I would still really like to see a velour option for the ear pads, but as is, the H7 did well in everything I threw at it, including 'Call of Duty: Black Ops III' and 'Stories: Path of Destinies.'
The crux is that the inline module is not up to the standard of a good, powered, and dedicated amp/combo, which admittedly would be way more money. But again, while the USB DAC is integrated, it's easy enough to go the analog route. (The mic on the PS4 notwithstanding.) I think the USB DAC fairs a lot better than several other pack-in options I've used.
With the PC
While it's strictly stereo on the PS4, using the H7 on the PC opens a nice world of audio software options, including the BlasterX Acoustic Engine Pro. This is a great way to get some impressive virtual surround going. I've used this software on several products, and I like being able to use specific profiles, Scout Mode, or also, being able to go for something more pure when I'm listening to music.
What I haven't seen before is the alternate option X-Plus Mode Configurator software. It's a viable alternatively for sure, especially for any users who primarily play two or so very specific games, and don't want to mess with any deeper options. I like taking a headset like this and its software on the road with different laptops.
When using the USB connection on PC, the inline control's Play/Pause button does work on the PC, which is not something I've seen in other wired headsets. Both included cables are on the short side, which is fine if hooked to DualShock 4 or Xbox Elite controller, but seems short for other uses. I love the H5's Y adapter/extension, and it's a shame that piece isn't in the H7 package.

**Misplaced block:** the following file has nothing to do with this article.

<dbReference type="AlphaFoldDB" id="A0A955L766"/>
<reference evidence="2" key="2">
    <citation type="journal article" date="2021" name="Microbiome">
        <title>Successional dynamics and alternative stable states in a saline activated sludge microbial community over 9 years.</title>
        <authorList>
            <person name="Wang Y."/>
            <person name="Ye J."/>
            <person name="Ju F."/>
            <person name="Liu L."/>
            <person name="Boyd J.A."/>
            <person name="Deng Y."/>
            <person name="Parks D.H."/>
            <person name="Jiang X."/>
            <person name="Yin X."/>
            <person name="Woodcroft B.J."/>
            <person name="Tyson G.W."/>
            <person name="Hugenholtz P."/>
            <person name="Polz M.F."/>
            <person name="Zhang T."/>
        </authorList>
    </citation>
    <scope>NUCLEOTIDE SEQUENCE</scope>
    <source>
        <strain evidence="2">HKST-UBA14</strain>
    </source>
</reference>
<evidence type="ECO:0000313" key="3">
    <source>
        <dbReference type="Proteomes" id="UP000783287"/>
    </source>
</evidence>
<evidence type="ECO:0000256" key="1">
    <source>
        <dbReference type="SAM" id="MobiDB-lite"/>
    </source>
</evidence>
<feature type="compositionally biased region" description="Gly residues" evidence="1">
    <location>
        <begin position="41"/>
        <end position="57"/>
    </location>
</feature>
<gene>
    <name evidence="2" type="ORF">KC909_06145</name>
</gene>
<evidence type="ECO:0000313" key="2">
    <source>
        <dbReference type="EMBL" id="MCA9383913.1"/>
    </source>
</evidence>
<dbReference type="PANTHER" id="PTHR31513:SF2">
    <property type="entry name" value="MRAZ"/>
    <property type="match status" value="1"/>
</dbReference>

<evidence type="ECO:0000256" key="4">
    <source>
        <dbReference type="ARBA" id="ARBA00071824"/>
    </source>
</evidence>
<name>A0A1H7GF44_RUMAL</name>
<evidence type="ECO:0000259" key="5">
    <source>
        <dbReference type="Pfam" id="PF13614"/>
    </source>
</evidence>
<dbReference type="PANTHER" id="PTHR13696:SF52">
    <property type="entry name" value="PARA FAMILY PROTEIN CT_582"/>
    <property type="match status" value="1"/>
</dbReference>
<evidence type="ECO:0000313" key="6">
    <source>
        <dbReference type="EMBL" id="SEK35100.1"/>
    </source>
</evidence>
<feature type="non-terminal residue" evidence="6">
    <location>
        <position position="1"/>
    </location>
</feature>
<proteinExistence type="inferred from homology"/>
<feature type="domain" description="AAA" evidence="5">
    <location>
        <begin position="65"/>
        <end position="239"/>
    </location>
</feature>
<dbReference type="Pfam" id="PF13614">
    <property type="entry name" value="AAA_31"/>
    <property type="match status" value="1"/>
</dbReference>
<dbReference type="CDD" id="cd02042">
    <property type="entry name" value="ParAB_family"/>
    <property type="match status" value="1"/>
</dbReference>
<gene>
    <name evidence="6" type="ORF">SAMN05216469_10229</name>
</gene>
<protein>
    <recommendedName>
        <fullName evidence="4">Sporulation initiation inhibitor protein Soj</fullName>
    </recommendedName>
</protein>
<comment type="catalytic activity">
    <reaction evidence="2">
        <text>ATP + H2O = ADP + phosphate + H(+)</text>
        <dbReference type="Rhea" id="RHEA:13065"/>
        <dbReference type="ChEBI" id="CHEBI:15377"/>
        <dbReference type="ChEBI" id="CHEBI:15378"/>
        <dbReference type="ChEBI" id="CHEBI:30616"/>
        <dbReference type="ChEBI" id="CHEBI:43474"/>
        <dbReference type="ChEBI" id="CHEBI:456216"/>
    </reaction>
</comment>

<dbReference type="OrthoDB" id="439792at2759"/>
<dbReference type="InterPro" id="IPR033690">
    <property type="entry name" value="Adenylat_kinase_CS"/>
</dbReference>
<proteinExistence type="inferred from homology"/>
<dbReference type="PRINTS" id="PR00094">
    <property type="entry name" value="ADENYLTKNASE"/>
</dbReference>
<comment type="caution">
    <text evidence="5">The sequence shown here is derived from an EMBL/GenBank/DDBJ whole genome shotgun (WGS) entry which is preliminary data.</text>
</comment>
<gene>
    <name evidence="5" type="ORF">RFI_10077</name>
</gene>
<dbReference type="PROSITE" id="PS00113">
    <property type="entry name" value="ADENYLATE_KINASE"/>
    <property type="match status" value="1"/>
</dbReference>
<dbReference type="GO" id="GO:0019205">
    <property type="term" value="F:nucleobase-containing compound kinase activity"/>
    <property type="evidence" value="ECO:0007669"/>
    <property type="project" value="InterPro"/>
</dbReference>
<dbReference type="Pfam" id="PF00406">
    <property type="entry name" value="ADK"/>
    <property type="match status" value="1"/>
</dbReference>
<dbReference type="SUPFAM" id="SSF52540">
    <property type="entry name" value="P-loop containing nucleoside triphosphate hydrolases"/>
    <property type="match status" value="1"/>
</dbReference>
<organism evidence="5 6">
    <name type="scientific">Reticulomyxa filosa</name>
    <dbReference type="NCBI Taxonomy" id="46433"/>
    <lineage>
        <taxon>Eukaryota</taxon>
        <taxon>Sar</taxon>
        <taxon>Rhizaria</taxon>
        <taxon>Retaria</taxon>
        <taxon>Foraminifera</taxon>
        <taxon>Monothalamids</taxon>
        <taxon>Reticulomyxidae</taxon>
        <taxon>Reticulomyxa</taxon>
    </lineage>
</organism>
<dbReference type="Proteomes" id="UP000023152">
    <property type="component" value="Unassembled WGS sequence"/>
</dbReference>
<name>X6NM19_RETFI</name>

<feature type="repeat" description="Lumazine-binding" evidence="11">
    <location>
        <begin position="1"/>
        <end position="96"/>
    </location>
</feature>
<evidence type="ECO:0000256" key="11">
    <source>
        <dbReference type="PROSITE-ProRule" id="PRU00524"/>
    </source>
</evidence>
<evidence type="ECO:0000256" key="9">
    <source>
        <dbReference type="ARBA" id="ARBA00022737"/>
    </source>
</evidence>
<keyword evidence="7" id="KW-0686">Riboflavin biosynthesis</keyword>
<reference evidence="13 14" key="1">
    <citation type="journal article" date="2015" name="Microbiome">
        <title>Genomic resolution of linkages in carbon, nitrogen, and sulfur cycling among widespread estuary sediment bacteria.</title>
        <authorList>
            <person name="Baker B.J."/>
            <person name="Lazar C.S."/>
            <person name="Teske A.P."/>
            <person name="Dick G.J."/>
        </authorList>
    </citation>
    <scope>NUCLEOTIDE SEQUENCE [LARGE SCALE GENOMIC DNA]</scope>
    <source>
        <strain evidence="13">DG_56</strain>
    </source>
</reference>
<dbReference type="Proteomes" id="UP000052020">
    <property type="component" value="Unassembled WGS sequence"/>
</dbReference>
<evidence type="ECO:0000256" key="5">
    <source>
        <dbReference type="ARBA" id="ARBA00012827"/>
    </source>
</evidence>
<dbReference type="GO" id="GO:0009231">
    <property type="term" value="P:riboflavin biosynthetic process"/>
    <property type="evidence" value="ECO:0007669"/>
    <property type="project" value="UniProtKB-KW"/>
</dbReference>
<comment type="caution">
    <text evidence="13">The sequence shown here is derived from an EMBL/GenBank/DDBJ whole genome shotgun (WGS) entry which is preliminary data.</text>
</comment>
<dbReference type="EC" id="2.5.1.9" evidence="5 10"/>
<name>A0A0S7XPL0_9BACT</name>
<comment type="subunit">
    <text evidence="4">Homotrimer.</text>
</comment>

With both the USB analog connections, the H7 can be a nice plug and play option. For example, connecting the USB to the PS4 while mid-game, will immediately switch the PS4 to the headset, which is at least as smooth as connecting to the controller. One thing to note, however, is that if the headset has both a 3.5mm and USB cable connected, the USB connection will be disabled until the 3.5mm cable is disconnected.
Each ear has a BlasterX logo that illuminates and pulses. This can be tweaked on PC, but not on PS4. Much like the H5, I think the cable connection to the headset could be positioned better. It's bad enough on the H7 to worry me as a potential fail point after some years' use. The headband, meanwhile, feels strong but flexible. After a little break-in, the fit is good, but does fall short of being great.
The mic appears to be identical to the H5. As a removable, flexible boom mic, the H7's mic acquits itself well enough, and I'm glad to always have a mute switch nearby. The capsule case/packaging is the same as the H5, and I still really dislike it. Specifically, in terms of a case, I would prefer something in nylon.
With the Sound BlasterX H7, users can expect to have both a nice analog stereo headset and a good onboard USB option for both the PC and PS4. That USB option is good for when a pricey DAC doesn't make sense or isn't available. The H7 then is a very good headset that does several things well, including gaming, and is worth being on a shortlist of headsets to consider picking up in 2016.